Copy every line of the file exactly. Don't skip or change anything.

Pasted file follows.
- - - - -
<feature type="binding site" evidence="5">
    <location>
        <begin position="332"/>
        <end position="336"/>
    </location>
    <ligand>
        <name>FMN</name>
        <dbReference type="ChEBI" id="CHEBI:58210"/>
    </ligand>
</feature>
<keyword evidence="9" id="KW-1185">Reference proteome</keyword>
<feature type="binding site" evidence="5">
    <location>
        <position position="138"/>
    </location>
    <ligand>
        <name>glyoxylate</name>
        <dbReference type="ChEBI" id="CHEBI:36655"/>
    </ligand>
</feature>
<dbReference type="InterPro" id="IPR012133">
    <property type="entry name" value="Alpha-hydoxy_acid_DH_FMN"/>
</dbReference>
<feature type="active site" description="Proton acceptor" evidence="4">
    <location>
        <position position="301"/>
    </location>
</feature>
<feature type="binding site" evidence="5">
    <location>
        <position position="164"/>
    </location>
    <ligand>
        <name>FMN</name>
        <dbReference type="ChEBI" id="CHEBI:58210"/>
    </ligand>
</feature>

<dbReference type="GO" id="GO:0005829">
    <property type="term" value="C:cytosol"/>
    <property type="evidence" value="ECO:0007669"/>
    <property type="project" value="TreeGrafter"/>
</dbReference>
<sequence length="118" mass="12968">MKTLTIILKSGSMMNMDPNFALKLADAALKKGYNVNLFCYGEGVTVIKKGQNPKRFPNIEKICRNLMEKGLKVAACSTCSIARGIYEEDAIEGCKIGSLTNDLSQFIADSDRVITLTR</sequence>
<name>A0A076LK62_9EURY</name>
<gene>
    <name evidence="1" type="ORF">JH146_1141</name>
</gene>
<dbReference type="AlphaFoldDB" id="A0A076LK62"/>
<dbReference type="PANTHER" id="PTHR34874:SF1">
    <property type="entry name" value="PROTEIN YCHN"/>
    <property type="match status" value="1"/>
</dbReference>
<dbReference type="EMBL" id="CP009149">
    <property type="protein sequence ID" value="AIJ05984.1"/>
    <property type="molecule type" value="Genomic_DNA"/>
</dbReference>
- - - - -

<feature type="binding site" evidence="5">
    <location>
        <begin position="332"/>
        <end position="336"/>
    </location>
    <ligand>
        <name>FMN</name>
        <dbReference type="ChEBI" id="CHEBI:58210"/>
    </ligand>
</feature>
<keyword evidence="9" id="KW-1185">Reference proteome</keyword>
<feature type="binding site" evidence="5">
    <location>
        <position position="138"/>
    </location>
    <ligand>
        <name>glyoxylate</name>
        <dbReference type="ChEBI" id="CHEBI:36655"/>
    </ligand>
</feature>
<dbReference type="InterPro" id="IPR012133">
    <property type="entry name" value="Alpha-hydoxy_acid_DH_FMN"/>
</dbReference>
<feature type="active site" description="Proton acceptor" evidence="4">
    <location>
        <position position="301"/>
    </location>
</feature>
<feature type="binding site" evidence="5">
    <location>
        <position position="164"/>
    </location>
    <ligand>
        <name>FMN</name>
        <dbReference type="ChEBI" id="CHEBI:58210"/>
    </ligand>
</feature>

<dbReference type="GO" id="GO:0005829">
    <property type="term" value="C:cytosol"/>
    <property type="evidence" value="ECO:0007669"/>
    <property type="project" value="TreeGrafter"/>
</dbReference>
<sequence length="118" mass="12968">MKTLTIILKSGSMMNMDPNFALKLADAALKKGYNVNLFCYGEGVTVIKKGQNPKRFPNIEKICRNLMEKGLKVAACSTCSIARGIYEEDAIEGCKIGSLTNDLSQFIADSDRVITLTR</sequence>
<name>A0A076LK62_9EURY</name>
<gene>
    <name evidence="1" type="ORF">JH146_1141</name>
</gene>
<dbReference type="AlphaFoldDB" id="A0A076LK62"/>
<dbReference type="PANTHER" id="PTHR34874:SF1">
    <property type="entry name" value="PROTEIN YCHN"/>
    <property type="match status" value="1"/>
</dbReference>
<dbReference type="EMBL" id="CP009149">
    <property type="protein sequence ID" value="AIJ05984.1"/>
    <property type="molecule type" value="Genomic_DNA"/>
</dbReference>